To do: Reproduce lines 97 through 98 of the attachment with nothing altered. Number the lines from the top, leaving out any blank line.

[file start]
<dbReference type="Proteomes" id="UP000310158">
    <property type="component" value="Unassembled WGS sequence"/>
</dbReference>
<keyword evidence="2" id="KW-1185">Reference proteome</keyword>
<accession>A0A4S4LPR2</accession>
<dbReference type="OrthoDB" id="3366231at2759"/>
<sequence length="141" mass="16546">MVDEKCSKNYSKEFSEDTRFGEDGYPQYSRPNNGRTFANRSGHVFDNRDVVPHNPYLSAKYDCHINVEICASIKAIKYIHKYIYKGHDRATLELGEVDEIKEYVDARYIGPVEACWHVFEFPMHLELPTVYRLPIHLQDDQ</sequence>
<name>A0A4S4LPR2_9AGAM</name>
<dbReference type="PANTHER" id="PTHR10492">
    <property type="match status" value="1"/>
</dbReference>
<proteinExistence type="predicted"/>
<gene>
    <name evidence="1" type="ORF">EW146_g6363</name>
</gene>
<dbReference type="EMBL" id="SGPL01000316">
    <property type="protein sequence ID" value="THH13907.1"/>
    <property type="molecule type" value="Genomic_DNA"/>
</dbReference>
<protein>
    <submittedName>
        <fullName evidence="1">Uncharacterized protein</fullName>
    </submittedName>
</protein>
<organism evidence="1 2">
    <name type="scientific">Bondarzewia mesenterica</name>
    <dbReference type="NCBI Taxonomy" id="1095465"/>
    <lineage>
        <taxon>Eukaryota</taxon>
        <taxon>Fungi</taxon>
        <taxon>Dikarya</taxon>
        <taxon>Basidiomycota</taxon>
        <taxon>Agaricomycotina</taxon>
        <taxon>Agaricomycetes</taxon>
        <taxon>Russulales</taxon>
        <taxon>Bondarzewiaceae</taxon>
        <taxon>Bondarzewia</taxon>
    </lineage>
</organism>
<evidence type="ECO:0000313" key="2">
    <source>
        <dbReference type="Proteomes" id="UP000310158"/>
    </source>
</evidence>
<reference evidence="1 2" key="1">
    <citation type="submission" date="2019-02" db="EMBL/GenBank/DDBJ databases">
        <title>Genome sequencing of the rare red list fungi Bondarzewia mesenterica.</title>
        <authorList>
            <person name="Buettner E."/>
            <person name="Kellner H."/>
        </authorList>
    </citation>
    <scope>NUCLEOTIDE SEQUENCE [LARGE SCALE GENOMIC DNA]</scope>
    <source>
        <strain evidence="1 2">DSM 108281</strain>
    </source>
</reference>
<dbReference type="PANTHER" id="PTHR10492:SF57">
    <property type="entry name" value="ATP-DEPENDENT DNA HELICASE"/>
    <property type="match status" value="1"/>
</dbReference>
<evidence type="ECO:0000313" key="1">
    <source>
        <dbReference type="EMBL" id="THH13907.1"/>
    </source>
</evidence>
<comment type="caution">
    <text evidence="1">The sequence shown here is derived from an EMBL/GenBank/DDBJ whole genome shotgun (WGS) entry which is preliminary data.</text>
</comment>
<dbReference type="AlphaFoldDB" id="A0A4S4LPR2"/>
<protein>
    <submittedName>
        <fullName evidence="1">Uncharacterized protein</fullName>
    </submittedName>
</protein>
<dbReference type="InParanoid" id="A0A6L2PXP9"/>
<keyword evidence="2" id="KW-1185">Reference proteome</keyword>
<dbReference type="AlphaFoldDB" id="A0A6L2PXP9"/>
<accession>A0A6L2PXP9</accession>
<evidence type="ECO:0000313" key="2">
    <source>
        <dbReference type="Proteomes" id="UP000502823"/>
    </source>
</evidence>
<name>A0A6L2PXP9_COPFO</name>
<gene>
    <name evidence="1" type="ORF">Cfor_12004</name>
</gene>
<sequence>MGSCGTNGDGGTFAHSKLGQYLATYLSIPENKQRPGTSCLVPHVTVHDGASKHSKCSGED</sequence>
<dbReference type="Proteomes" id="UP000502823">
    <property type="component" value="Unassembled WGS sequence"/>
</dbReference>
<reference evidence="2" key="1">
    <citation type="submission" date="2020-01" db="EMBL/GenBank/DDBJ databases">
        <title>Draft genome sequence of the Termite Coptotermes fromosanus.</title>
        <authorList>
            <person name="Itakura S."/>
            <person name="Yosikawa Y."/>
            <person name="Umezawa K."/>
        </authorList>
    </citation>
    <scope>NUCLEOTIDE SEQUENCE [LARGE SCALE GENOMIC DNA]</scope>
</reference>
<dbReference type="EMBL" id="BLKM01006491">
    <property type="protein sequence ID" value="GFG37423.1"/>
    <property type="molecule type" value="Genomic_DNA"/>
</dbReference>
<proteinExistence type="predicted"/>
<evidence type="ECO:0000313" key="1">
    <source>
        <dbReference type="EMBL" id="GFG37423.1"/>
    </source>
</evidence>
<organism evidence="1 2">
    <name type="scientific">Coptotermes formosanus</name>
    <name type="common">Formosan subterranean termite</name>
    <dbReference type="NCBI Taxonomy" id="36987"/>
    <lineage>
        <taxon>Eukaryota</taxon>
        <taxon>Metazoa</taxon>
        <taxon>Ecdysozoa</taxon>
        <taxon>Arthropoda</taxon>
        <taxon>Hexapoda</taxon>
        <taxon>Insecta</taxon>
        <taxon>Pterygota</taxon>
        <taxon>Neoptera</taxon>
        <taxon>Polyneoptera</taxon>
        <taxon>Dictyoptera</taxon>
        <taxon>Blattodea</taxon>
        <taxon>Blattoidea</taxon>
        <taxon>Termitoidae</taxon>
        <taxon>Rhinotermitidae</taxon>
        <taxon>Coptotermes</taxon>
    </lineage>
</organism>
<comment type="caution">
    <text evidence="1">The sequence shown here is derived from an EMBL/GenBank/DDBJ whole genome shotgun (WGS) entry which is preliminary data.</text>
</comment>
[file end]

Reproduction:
            <person name="Itakura S."/>
            <person name="Yosikawa Y."/>